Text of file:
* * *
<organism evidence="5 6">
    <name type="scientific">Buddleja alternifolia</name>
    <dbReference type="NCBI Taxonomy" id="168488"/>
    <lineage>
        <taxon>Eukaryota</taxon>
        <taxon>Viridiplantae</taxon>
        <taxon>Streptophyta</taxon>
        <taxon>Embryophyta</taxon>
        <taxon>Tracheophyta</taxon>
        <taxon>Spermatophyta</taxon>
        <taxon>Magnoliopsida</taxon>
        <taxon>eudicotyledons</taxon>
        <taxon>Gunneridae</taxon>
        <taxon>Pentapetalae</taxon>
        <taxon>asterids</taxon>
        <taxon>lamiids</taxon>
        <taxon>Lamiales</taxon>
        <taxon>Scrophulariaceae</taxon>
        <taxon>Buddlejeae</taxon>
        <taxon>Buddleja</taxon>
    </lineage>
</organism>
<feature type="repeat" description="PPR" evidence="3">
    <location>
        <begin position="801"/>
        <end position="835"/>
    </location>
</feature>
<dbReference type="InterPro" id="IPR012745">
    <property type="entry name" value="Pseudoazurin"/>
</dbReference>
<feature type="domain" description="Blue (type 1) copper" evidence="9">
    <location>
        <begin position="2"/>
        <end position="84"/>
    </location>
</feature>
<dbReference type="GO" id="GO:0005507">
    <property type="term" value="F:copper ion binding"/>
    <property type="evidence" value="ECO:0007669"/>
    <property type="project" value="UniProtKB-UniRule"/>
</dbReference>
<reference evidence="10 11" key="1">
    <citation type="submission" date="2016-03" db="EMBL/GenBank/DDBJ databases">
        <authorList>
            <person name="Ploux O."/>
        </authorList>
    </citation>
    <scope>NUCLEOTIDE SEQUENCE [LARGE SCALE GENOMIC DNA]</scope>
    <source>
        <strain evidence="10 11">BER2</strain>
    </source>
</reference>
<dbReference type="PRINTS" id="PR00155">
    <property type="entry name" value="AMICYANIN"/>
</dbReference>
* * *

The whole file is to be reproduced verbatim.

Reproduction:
<organism evidence="5 6">
    <name type="scientific">Buddleja alternifolia</name>
    <dbReference type="NCBI Taxonomy" id="168488"/>
    <lineage>
        <taxon>Eukaryota</taxon>
        <taxon>Viridiplantae</taxon>
        <taxon>Streptophyta</taxon>
        <taxon>Embryophyta</taxon>
        <taxon>Tracheophyta</taxon>
        <taxon>Spermatophyta</taxon>
        <taxon>Magnoliopsida</taxon>
        <taxon>eudicotyledons</taxon>
        <taxon>Gunneridae</taxon>
        <taxon>Pentapetalae</taxon>
        <taxon>asterids</taxon>
        <taxon>lamiids</taxon>
        <taxon>Lamiales</taxon>
        <taxon>Scrophulariaceae</taxon>
        <taxon>Buddlejeae</taxon>
        <taxon>Buddleja</taxon>
    </lineage>
</organism>
<feature type="repeat" description="PPR" evidence="3">
    <location>
        <begin position="801"/>
        <end position="835"/>
    </location>
</feature>
<dbReference type="InterPro" id="IPR012745">
    <property type="entry name" value="Pseudoazurin"/>
</dbReference>
<feature type="domain" description="Blue (type 1) copper" evidence="9">
    <location>
        <begin position="2"/>
        <end position="84"/>
    </location>
</feature>
<dbReference type="GO" id="GO:0005507">
    <property type="term" value="F:copper ion binding"/>
    <property type="evidence" value="ECO:0007669"/>
    <property type="project" value="UniProtKB-UniRule"/>
</dbReference>
<reference evidence="10 11" key="1">
    <citation type="submission" date="2016-03" db="EMBL/GenBank/DDBJ databases">
        <authorList>
            <person name="Ploux O."/>
        </authorList>
    </citation>
    <scope>NUCLEOTIDE SEQUENCE [LARGE SCALE GENOMIC DNA]</scope>
    <source>
        <strain evidence="10 11">BER2</strain>
    </source>
</reference>
<dbReference type="PRINTS" id="PR00155">
    <property type="entry name" value="AMICYANIN"/>
</dbReference>